Antibody aids immunotherapy in clearing out cancer in mice
Immunotherapy is a promising form of treatment against cancer that can have incredible results – when it works. Now researchers at Washington University in St. Louis have found that blocking a certain protein boosts the effectiveness of standard immunotherapy drugs.
With immune cells constantly patrolling our bodies for abnormalities and clearing them out before they get too advanced, our immune system remains our best weapon against cancer. It’s not entirely surprising then that supercharging the immune system has been an effective form of cancer therapy.
The problem is that cancer is a crafty enemy, using a range of tricks to evade the immune system, even when its activity is ramped up. Tumors are known to create an environment around themselves that suppresses T cells and other immune system “soldiers.” One form of immunotherapy, known as checkpoint inhibition, is designed to rouse those sleepy T cells, but it doesn’t always work.
But now researchers have found a way to boost the effectiveness of this type of immunotherapy. They identified a protein called TREM2 that’s expressed in high amounts in and around tumors, and appears to play a key role in immune system suppression. The hypothesis was that blocking this protein could improve immunotherapy outcomes.
The team tested the idea in mice with sarcoma. One group received an antibody that blocked TREM2, one group received a checkpoint inhibitor, another group received both together, and a fourth group received just a placebo.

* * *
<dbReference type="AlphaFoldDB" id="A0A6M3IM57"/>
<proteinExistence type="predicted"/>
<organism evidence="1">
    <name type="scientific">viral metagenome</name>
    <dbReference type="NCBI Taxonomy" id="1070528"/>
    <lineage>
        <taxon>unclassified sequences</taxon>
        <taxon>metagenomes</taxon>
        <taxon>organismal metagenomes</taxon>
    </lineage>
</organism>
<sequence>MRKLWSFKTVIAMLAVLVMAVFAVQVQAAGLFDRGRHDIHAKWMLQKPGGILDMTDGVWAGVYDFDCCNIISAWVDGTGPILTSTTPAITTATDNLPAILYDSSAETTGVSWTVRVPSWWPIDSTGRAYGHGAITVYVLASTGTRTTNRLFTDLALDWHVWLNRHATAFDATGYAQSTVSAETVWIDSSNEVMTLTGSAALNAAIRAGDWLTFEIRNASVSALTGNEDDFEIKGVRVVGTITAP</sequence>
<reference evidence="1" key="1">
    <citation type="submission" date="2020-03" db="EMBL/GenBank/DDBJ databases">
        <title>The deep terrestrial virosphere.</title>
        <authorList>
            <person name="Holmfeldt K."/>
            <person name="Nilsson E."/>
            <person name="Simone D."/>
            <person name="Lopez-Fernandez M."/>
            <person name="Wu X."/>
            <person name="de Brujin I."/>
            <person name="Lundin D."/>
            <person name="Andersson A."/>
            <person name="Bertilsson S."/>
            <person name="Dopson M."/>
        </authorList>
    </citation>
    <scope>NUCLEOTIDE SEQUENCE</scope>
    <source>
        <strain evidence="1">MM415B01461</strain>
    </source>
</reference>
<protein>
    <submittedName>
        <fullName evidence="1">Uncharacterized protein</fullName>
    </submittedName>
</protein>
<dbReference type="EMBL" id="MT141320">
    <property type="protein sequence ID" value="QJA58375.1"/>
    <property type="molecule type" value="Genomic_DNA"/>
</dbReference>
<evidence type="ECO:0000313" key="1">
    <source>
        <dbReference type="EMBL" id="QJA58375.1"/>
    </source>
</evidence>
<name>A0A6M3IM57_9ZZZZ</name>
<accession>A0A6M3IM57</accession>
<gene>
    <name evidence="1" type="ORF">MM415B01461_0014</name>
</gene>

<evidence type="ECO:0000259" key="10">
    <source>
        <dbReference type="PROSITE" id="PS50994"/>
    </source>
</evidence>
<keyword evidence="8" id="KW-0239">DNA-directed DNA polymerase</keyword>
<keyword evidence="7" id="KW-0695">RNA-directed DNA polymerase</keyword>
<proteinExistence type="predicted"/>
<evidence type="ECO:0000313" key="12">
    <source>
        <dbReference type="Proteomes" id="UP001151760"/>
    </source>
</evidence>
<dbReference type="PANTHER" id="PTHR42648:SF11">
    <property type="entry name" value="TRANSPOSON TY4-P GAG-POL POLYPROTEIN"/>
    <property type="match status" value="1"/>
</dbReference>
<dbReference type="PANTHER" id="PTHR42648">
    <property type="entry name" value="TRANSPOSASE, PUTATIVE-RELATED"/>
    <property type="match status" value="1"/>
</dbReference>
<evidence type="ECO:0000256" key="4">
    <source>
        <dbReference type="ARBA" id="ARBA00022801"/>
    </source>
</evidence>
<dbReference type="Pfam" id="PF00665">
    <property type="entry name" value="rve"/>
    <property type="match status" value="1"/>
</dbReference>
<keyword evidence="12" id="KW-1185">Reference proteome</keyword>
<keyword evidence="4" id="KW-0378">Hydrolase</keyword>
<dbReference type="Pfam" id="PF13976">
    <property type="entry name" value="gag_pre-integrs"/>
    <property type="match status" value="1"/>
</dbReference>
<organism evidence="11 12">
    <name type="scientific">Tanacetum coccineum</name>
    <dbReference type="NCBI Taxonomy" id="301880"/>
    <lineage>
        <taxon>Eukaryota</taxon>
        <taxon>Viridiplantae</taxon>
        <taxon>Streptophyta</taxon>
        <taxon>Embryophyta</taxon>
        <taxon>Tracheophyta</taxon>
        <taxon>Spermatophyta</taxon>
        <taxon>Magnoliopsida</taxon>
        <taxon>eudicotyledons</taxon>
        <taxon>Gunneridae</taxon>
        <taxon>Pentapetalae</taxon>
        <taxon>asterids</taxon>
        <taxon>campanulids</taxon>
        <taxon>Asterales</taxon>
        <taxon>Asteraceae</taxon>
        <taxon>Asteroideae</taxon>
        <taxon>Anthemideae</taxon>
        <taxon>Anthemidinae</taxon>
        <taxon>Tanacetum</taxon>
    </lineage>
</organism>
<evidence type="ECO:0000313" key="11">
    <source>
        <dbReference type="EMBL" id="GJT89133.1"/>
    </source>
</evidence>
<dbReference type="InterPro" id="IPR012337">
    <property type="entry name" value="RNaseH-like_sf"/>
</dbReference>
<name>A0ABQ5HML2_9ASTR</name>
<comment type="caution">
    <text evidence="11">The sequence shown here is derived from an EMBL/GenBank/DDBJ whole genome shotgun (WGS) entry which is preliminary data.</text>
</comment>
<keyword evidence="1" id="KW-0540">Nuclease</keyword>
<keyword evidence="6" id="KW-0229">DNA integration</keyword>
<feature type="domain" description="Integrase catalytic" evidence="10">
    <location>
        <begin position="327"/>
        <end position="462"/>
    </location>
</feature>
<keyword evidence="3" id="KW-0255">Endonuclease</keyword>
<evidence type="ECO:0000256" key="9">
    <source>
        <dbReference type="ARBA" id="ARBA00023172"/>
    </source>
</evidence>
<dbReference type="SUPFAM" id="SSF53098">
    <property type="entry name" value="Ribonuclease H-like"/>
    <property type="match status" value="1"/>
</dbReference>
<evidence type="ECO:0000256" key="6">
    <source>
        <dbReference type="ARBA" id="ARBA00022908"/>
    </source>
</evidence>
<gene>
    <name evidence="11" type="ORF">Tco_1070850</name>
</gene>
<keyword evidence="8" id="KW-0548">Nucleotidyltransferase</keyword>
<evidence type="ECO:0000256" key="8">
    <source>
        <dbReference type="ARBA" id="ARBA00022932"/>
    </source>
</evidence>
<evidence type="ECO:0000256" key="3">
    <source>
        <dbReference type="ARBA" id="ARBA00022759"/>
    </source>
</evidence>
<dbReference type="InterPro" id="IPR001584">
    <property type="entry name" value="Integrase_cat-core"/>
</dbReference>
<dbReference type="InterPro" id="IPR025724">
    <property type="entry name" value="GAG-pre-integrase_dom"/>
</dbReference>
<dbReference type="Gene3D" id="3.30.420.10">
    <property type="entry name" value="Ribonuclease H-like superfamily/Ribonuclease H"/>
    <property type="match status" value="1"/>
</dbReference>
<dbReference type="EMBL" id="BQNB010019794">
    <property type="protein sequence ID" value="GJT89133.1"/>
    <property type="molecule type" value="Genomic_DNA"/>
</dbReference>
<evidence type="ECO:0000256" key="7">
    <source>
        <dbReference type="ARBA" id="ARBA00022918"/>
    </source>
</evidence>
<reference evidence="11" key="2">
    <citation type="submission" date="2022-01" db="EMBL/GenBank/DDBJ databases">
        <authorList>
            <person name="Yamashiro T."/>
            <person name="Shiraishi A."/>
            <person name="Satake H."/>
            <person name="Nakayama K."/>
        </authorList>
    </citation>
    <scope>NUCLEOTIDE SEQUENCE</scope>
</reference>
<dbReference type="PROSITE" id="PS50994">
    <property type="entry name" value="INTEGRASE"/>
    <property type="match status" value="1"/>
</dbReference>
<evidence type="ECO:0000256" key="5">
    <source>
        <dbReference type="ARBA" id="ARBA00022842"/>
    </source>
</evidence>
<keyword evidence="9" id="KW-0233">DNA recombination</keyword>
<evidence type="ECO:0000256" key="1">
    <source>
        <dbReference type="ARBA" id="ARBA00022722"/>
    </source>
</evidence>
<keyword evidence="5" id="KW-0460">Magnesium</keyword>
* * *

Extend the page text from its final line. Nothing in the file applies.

As expected, the control group’s cancers grew steadily. The mice that received either treatment alone saw their tumor growth slow down, and in some cases reverse. But strikingly, every mouse that received both treatments together had their cancers completely disappear. Another round of experiments, targeting colorectal cancers, had similar results.
There are a few advantages to TREM2 as a target. For one, the team says that this protein is expressed only in tumors, meaning any treatment engaging TREM2 will be selective for cancer and shouldn’t harm healthy cells. Secondly, the protein has been seen to be expressed in many different types of cancers, so it could be widely applicable. And finally, antibodies against TREM2 are already in clinical trials for other diseases, meaning the road to a potential cancer immunotherapy should have fewer hurdles.
“Essentially, we have found a new tool to enhance tumor immunotherapy,” says Marco Colonna, senior author of the study. “An antibody against TREM2 alone reduces the growth of certain tumors, and when we combine it with an immunotherapy drug, we see total rejection of the tumor. We have to do more work in animal models to verify these results, but if those work, we’d be able to move into clinical trials fairly easily because there are already a number of antibodies available.”
The research was published in the journal Cell.